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52 Cards in this Set

  • Front
  • Back
Site of action?
Folic acid antagonist
Binds to catalytic site of dihydrofolate reductase
interfers with DNA, RNA, and protein syn.
What is retained in cancer cells?
Polyglutamates of MTX are retained within tumor cells
What is administered to reduce action of methotextrate on normal cells?
Leucovorin rescue
What is method of resistance to methotextrate?
decreased drug transport, decreased polyglutamate formation, Increased DHFR synthesis, decreased affinity of DHFR for MTX
Metabolized by hypoxanthine guanine phosphoribosyl transferase to the nucleotide form
What is the nucleotide form of Mercaptopurine?
6-Thioinosinic acid-inhibits enzymes in purine nucleotide pathway
Method of resistance?
decreased HPGRT activity,
Why must you reduce 6-MP with allopurinol?
6-MP is converted to inactive form by Xanthine Oxidase, without this you get a build up of drug
The intermediate form which is formed by 2-CAMP is resistant to adenosine deaminase, incorporated into DNA leading strands
What is the other method of action?
Build up of deoxynucleotide that prevents DNA repair
What drugs work at the M phase?
Inhibitors of microtubule function
Miotic phase, cell division
What drugs work at the G0 phase?
What drugs work at the S phase?
Antimetabolites, and folate pathway inhibitors
What drug works at both S phase and G2 phase?
Topoisomerase inhibitors
What drugs work at G2 phase?
Antitumor antibiotics
First active metabolite
forms a covalent ternary complex with thymidylate synthase and N5,10 methyltetrahydrofolate
Thymidilate is not synthesized and DNA syn is inhibited
Incorporated into RNA
Interferes with mRNA processing and mRNA transistion
Incorporated into DNA and inhibits DNA synthesis
Flouropyrimidine carbamate prodrug, used for met breast cancer
What converts capecitabine into floururacil in the liver?
thymidine phosphorylase
Metabolized into active metabolite active triphosphate nucleotide, AraCTP
What part of cell cycle does Cytarabine work on?
The S phase, competitively inhibits DNA polymerase and interferes with chain elongation.
What is cytarabine used to treat?
What are the five plant alkaloids?
Vinblastine, vincristine, etoposide, topotecan, Paclitaxel
Derved from th periwinkle plant, depolymerizes microtubule
What phase does vinblastine work in?
Mitotic arrest in metaphase----used for hodgkins disease, non-hodgkins lymphoma and breast cancer
What is it used to treat?
related to vinblastine, AML, Hodgkins disease and non-hodgkins lymphoma, pediatric tumors---ewing's sarcoma and wilm's tumor
semisynthetic derivative from mayapple root
What stage does etoposide work at?
block cell division in late s-G2 phase of cell cycle INhibits topoisomerae II resulting in DNA strand breakage
What is it used to treat?
Germ cell cancer, lung cancer, hematologic malignancies and gastric cancer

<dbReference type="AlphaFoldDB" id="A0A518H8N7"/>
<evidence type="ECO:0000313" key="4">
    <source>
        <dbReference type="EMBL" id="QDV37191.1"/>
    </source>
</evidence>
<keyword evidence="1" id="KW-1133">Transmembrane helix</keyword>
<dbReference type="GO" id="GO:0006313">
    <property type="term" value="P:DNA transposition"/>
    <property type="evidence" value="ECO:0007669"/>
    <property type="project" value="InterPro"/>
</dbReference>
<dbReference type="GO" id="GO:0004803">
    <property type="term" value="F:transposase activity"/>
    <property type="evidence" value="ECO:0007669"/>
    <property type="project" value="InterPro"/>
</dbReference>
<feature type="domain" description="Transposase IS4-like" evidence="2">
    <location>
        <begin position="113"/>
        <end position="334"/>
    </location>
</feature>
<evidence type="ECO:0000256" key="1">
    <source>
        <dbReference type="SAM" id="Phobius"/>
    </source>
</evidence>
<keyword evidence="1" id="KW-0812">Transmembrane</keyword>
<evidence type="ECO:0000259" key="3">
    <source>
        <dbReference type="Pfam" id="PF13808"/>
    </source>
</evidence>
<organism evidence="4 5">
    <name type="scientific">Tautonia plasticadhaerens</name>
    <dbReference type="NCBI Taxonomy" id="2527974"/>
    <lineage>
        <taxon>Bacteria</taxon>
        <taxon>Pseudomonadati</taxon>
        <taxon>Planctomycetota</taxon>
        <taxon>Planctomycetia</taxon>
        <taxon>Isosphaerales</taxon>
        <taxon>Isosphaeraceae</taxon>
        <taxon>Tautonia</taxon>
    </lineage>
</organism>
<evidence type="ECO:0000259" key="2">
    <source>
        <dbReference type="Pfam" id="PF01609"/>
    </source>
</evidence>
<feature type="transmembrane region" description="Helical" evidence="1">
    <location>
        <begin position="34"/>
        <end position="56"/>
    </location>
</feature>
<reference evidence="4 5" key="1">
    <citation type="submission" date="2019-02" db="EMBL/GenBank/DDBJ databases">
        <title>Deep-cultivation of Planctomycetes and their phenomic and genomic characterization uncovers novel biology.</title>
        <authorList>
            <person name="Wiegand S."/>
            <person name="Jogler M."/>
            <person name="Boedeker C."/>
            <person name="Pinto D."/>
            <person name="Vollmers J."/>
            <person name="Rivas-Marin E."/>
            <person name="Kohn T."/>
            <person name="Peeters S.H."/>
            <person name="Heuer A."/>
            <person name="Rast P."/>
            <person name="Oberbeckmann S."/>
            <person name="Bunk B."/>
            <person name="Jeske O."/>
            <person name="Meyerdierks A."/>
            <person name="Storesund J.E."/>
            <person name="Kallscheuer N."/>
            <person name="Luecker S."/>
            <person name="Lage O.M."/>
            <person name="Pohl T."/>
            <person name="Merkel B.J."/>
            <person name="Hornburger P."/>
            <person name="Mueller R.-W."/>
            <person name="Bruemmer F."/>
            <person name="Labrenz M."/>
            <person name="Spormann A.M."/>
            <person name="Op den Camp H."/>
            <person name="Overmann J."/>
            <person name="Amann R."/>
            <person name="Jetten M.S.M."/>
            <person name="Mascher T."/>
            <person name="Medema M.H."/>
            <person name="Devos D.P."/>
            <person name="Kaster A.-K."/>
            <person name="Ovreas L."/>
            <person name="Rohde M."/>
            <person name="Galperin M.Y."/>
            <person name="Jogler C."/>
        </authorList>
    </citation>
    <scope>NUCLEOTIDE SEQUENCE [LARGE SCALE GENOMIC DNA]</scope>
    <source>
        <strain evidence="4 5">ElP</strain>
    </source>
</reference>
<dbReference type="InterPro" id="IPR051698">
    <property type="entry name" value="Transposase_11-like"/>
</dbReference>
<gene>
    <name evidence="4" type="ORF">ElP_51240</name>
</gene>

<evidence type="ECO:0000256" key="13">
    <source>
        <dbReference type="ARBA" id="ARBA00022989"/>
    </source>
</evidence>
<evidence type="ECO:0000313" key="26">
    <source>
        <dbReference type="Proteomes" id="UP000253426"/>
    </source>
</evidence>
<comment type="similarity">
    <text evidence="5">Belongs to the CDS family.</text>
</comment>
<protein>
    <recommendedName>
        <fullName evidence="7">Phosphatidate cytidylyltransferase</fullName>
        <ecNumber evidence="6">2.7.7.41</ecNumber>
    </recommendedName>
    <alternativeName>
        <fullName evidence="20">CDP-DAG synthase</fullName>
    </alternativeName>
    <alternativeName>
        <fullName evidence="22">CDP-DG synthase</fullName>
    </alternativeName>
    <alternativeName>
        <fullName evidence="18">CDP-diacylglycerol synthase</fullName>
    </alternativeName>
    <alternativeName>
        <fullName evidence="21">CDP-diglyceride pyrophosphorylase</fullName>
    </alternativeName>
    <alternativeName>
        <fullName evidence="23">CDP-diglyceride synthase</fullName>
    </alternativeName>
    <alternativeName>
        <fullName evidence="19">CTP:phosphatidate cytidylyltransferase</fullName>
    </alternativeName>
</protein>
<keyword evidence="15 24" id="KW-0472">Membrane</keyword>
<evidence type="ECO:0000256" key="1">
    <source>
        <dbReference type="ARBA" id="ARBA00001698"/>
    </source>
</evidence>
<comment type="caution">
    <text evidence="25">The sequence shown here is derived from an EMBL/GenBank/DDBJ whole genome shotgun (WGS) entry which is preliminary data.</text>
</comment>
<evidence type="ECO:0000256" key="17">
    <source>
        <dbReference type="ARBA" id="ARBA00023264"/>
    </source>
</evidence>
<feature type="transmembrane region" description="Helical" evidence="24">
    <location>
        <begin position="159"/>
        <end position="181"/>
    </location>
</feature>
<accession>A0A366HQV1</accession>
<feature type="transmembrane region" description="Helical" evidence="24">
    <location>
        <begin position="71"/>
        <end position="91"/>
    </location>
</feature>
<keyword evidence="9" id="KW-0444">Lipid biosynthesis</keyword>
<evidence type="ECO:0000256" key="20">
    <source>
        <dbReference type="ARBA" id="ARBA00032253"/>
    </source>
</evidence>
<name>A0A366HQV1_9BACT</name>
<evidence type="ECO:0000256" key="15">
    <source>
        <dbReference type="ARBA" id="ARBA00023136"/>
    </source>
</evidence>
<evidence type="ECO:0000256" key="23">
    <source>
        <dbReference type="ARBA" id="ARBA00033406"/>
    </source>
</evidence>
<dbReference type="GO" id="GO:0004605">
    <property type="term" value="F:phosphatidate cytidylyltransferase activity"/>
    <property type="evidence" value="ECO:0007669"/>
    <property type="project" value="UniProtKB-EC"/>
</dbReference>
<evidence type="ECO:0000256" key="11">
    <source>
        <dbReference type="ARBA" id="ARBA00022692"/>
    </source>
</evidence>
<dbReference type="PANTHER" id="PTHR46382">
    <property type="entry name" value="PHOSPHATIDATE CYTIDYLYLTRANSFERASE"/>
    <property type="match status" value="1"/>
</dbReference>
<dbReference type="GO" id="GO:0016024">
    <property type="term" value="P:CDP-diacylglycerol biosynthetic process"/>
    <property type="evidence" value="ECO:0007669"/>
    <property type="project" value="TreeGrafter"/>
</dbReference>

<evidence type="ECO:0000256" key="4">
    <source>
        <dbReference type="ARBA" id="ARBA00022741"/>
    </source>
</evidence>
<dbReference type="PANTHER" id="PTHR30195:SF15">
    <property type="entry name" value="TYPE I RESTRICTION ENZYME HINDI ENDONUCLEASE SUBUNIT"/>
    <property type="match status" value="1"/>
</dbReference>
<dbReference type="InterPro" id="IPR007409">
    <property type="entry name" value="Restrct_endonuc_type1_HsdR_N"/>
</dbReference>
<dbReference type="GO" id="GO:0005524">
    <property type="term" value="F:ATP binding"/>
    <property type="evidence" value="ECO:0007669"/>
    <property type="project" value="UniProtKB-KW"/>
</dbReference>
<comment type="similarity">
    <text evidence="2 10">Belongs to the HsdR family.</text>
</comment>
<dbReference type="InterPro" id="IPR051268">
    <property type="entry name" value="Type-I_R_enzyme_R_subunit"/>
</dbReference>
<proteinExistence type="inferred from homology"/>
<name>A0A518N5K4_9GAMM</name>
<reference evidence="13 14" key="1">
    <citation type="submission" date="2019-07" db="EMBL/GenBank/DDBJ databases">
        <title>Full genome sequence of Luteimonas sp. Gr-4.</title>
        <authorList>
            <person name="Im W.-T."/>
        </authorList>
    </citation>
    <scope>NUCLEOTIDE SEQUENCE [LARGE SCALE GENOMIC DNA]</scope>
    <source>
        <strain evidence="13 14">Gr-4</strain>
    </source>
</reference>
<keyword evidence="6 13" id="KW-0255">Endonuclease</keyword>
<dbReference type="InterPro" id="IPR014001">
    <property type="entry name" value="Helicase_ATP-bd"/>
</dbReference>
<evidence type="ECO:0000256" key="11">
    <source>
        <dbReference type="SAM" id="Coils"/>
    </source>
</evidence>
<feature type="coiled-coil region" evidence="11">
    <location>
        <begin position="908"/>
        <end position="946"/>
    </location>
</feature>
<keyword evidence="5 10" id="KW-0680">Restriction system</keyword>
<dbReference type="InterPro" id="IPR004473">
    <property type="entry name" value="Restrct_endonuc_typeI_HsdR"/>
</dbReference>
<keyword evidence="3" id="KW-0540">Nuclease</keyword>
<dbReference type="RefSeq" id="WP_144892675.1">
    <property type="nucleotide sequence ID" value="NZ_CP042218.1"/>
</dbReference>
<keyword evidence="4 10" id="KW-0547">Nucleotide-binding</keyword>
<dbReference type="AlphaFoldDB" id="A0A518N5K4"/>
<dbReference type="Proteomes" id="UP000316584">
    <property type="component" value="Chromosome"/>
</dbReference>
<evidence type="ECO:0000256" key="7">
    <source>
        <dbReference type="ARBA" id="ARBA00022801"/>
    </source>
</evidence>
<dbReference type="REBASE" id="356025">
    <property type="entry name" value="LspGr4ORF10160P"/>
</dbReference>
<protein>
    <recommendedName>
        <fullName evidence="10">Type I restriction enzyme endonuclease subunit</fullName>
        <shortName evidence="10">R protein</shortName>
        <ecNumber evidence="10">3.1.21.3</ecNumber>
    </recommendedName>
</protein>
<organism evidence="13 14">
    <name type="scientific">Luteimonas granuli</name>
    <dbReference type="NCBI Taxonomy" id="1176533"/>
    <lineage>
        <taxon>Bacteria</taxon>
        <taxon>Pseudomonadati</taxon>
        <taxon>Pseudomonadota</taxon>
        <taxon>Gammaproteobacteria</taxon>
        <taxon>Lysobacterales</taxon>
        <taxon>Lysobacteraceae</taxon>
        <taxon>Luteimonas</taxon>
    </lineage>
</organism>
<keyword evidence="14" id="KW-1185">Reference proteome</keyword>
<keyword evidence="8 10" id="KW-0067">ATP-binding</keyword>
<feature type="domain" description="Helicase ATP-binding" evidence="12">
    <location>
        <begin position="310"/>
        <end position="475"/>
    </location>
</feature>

Derived from the camptotheca acuminata tree.
What does topotecan work on?
topoisomerase I-used for cutting and re-ligating single DNA strands
What is topotecan used for?
Advanced ovarian cancer
What is paclitaxel?
A taxane, dervied from the Yew tree
HOw does it work?
Binds microtubules and enhances tubulin polymerization-results in the inhibition of mitosis and cell division-excreted in the feces-----used for solid tumors
What antibiotics are used for cancer treatment?
Doxorubicin, daunorubicin, dactinomycin, mitomycin and bleomycin
What are the four mech of action of doxorubicin and daunorubicin?
Inhibit topoisomerase two, DNA binding and inhibition of DNA synthesis, Bind cell membrane and alter fluidity and ion transport, and generation of ROS
What is Doxorubicin used for?
broad spectrum against hematologic malignancies and solid tumors
What is Daunorubicin used for?
What is mech of action of Dactinomycin?
binds DNA synthesis between adjacent guanine cytosine base pairs inhibiting RNA synthesis----Pediatric tumors
What is mech of action of Mitomycin
Metabolized into an alkylating agent that cross links DNA--hypoxic tumor stem cells of solid tumors are particularly susceptible
Small peptide with a DNA binding region at on end and an iron binding region at the other
How does it work?
Binds DNA and the iron compoennt becomes oxidized leading to chromosomal abnormalities
What is up with it being a CCS drug?
Causes accumulation of cells in the G2 phase, must be careful in people with renal insufficiecny
HOw does tamoxifen work?
Binds the estrogen receptor of estrogen dependent tumors, 10 fold lower affinity than estradiol, endogenous estrogen must be ablated for optimal effect
Antiandrogen effects via binding to the androgen receptor Prostate cancer
GNRH analog, causes a transient release of FSH and LH followed by desensitization of the receptor, decreases FSH and LH release, good for prostate cancer
nonsteroidal Aromatase inhibitor, good for breast cancer in women
Hormone that irreversibly inhibits aromatase--
Inhibits oncoprotein tyrosine kinase-these promote abnormal proliferation and anti-apoptotic pathways
Tumor cell markers?
Bcr-Abl (CML)
c-kit (GI stromal tumors)
Bacterial derived enzyme-hydrolyzes L-asparganine to aspartic acid and ammonia